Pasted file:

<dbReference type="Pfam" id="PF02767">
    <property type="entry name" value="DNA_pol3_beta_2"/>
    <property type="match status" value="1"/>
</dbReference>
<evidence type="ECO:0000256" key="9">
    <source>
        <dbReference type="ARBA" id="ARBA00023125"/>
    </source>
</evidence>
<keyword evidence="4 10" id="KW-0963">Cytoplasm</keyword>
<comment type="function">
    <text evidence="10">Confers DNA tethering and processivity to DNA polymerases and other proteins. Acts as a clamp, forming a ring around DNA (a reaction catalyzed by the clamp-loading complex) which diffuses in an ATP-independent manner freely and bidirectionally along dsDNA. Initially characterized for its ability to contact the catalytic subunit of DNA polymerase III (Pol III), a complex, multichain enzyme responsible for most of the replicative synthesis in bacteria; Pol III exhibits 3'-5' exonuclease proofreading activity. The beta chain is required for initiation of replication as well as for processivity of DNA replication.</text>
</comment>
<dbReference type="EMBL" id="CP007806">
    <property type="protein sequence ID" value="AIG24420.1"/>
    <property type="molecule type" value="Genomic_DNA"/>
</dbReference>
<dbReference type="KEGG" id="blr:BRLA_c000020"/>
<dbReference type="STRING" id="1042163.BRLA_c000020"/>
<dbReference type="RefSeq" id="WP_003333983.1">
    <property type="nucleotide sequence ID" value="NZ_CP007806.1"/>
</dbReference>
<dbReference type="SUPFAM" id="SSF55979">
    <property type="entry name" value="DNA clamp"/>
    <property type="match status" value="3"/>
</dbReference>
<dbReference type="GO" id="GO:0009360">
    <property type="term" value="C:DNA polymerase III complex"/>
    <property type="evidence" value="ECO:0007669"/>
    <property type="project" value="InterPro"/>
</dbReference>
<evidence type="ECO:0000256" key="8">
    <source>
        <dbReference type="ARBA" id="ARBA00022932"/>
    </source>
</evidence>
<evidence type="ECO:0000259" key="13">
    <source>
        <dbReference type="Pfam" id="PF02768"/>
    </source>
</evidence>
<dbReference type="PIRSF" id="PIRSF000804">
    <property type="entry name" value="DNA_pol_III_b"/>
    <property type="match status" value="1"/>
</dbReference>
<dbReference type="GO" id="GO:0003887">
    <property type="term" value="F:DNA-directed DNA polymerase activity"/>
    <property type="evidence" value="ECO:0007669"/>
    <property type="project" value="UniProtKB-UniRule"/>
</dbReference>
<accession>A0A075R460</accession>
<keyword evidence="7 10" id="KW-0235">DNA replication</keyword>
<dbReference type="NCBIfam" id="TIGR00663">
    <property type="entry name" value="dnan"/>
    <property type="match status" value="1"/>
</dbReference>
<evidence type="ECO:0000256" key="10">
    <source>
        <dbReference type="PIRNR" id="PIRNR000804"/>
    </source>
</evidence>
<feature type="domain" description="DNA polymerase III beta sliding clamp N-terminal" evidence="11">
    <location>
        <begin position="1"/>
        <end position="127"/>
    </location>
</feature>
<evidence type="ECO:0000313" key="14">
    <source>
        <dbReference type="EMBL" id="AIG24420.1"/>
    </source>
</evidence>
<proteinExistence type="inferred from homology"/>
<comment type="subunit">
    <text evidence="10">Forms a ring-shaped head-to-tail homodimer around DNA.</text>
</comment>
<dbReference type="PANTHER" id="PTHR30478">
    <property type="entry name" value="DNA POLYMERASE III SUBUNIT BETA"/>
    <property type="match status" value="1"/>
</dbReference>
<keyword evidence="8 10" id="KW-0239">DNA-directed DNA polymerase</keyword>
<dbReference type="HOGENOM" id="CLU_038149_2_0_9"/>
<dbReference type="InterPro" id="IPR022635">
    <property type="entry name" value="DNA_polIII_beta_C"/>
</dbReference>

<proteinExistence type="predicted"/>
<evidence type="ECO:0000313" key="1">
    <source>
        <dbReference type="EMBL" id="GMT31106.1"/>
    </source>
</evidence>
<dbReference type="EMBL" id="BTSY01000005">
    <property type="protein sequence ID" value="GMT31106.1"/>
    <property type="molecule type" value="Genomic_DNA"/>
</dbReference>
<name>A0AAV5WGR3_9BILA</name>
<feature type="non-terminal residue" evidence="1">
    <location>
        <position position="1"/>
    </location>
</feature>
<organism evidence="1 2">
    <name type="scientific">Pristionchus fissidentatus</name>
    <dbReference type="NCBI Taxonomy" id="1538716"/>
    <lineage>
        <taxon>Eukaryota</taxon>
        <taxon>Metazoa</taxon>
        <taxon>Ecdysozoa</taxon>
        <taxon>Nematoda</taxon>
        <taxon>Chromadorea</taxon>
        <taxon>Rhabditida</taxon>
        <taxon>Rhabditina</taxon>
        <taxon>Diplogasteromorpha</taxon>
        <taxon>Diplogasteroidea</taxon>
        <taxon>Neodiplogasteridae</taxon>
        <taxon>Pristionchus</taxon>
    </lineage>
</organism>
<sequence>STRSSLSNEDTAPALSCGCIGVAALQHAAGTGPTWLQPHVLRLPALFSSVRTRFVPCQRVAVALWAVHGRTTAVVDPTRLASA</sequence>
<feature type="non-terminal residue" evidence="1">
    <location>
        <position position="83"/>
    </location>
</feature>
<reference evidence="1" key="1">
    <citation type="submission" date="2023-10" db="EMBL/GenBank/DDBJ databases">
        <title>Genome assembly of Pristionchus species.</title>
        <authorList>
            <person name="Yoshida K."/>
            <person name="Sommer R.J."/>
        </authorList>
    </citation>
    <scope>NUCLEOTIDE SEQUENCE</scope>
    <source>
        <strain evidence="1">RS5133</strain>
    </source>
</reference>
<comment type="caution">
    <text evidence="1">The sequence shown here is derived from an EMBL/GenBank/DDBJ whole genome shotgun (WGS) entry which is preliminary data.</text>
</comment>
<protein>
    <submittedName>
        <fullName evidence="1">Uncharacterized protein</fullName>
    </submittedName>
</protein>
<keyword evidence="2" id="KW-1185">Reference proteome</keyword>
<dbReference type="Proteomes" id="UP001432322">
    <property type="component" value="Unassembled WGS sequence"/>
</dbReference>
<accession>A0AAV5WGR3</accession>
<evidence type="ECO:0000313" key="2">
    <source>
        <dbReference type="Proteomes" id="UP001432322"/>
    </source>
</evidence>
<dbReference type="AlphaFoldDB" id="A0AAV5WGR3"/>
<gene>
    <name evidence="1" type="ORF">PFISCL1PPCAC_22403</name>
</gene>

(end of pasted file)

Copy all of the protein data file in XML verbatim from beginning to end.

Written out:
<dbReference type="Pfam" id="PF02767">
    <property type="entry name" value="DNA_pol3_beta_2"/>
    <property type="match status" value="1"/>
</dbReference>
<evidence type="ECO:0000256" key="9">
    <source>
        <dbReference type="ARBA" id="ARBA00023125"/>
    </source>
</evidence>
<keyword evidence="4 10" id="KW-0963">Cytoplasm</keyword>
<comment type="function">
    <text evidence="10">Confers DNA tethering and processivity to DNA polymerases and other proteins. Acts as a clamp, forming a ring around DNA (a reaction catalyzed by the clamp-loading complex) which diffuses in an ATP-independent manner freely and bidirectionally along dsDNA. Initially characterized for its ability to contact the catalytic subunit of DNA polymerase III (Pol III), a complex, multichain enzyme responsible for most of the replicative synthesis in bacteria; Pol III exhibits 3'-5' exonuclease proofreading activity. The beta chain is required for initiation of replication as well as for processivity of DNA replication.</text>
</comment>
<dbReference type="EMBL" id="CP007806">
    <property type="protein sequence ID" value="AIG24420.1"/>
    <property type="molecule type" value="Genomic_DNA"/>
</dbReference>
<dbReference type="KEGG" id="blr:BRLA_c000020"/>
<dbReference type="STRING" id="1042163.BRLA_c000020"/>
<dbReference type="RefSeq" id="WP_003333983.1">
    <property type="nucleotide sequence ID" value="NZ_CP007806.1"/>
</dbReference>
<dbReference type="SUPFAM" id="SSF55979">
    <property type="entry name" value="DNA clamp"/>
    <property type="match status" value="3"/>
</dbReference>
<dbReference type="GO" id="GO:0009360">
    <property type="term" value="C:DNA polymerase III complex"/>
    <property type="evidence" value="ECO:0007669"/>
    <property type="project" value="InterPro"/>
</dbReference>
<evidence type="ECO:0000256" key="8">
    <source>
        <dbReference type="ARBA" id="ARBA00022932"/>
    </source>
</evidence>
<evidence type="ECO:0000259" key="13">
    <source>
        <dbReference type="Pfam" id="PF02768"/>
    </source>
</evidence>
<dbReference type="PIRSF" id="PIRSF000804">
    <property type="entry name" value="DNA_pol_III_b"/>
    <property type="match status" value="1"/>
</dbReference>
<dbReference type="GO" id="GO:0003887">
    <property type="term" value="F:DNA-directed DNA polymerase activity"/>
    <property type="evidence" value="ECO:0007669"/>
    <property type="project" value="UniProtKB-UniRule"/>
</dbReference>
<accession>A0A075R460</accession>
<keyword evidence="7 10" id="KW-0235">DNA replication</keyword>
<dbReference type="NCBIfam" id="TIGR00663">
    <property type="entry name" value="dnan"/>
    <property type="match status" value="1"/>
</dbReference>
<evidence type="ECO:0000256" key="10">
    <source>
        <dbReference type="PIRNR" id="PIRNR000804"/>
    </source>
</evidence>
<feature type="domain" description="DNA polymerase III beta sliding clamp N-terminal" evidence="11">
    <location>
        <begin position="1"/>
        <end position="127"/>
    </location>
</feature>
<evidence type="ECO:0000313" key="14">
    <source>
        <dbReference type="EMBL" id="AIG24420.1"/>
    </source>
</evidence>
<proteinExistence type="inferred from homology"/>
<comment type="subunit">
    <text evidence="10">Forms a ring-shaped head-to-tail homodimer around DNA.</text>
</comment>
<dbReference type="PANTHER" id="PTHR30478">
    <property type="entry name" value="DNA POLYMERASE III SUBUNIT BETA"/>
    <property type="match status" value="1"/>
</dbReference>
<keyword evidence="8 10" id="KW-0239">DNA-directed DNA polymerase</keyword>
<dbReference type="HOGENOM" id="CLU_038149_2_0_9"/>
<dbReference type="InterPro" id="IPR022635">
    <property type="entry name" value="DNA_polIII_beta_C"/>
</dbReference>

<proteinExistence type="predicted"/>
<evidence type="ECO:0000313" key="1">
    <source>
        <dbReference type="EMBL" id="GMT31106.1"/>
    </source>
</evidence>
<dbReference type="EMBL" id="BTSY01000005">
    <property type="protein sequence ID" value="GMT31106.1"/>
    <property type="molecule type" value="Genomic_DNA"/>
</dbReference>
<name>A0AAV5WGR3_9BILA</name>
<feature type="non-terminal residue" evidence="1">
    <location>
        <position position="1"/>
    </location>
</feature>
<organism evidence="1 2">
    <name type="scientific">Pristionchus fissidentatus</name>
    <dbReference type="NCBI Taxonomy" id="1538716"/>
    <lineage>
        <taxon>Eukaryota</taxon>
        <taxon>Metazoa</taxon>
        <taxon>Ecdysozoa</taxon>
        <taxon>Nematoda</taxon>
        <taxon>Chromadorea</taxon>
        <taxon>Rhabditida</taxon>
        <taxon>Rhabditina</taxon>
        <taxon>Diplogasteromorpha</taxon>
        <taxon>Diplogasteroidea</taxon>
        <taxon>Neodiplogasteridae</taxon>
        <taxon>Pristionchus</taxon>
    </lineage>
</organism>
<sequence>STRSSLSNEDTAPALSCGCIGVAALQHAAGTGPTWLQPHVLRLPALFSSVRTRFVPCQRVAVALWAVHGRTTAVVDPTRLASA</sequence>
<feature type="non-terminal residue" evidence="1">
    <location>
        <position position="83"/>
    </location>
</feature>
<reference evidence="1" key="1">
    <citation type="submission" date="2023-10" db="EMBL/GenBank/DDBJ databases">
        <title>Genome assembly of Pristionchus species.</title>
        <authorList>
            <person name="Yoshida K."/>
            <person name="Sommer R.J."/>
        </authorList>
    </citation>
    <scope>NUCLEOTIDE SEQUENCE</scope>
    <source>
        <strain evidence="1">RS5133</strain>
    </source>
</reference>
<comment type="caution">
    <text evidence="1">The sequence shown here is derived from an EMBL/GenBank/DDBJ whole genome shotgun (WGS) entry which is preliminary data.</text>
</comment>
<protein>
    <submittedName>
        <fullName evidence="1">Uncharacterized protein</fullName>
    </submittedName>
</protein>
<keyword evidence="2" id="KW-1185">Reference proteome</keyword>
<dbReference type="Proteomes" id="UP001432322">
    <property type="component" value="Unassembled WGS sequence"/>
</dbReference>
<accession>A0AAV5WGR3</accession>
<evidence type="ECO:0000313" key="2">
    <source>
        <dbReference type="Proteomes" id="UP001432322"/>
    </source>
</evidence>
<dbReference type="AlphaFoldDB" id="A0AAV5WGR3"/>
<gene>
    <name evidence="1" type="ORF">PFISCL1PPCAC_22403</name>
</gene>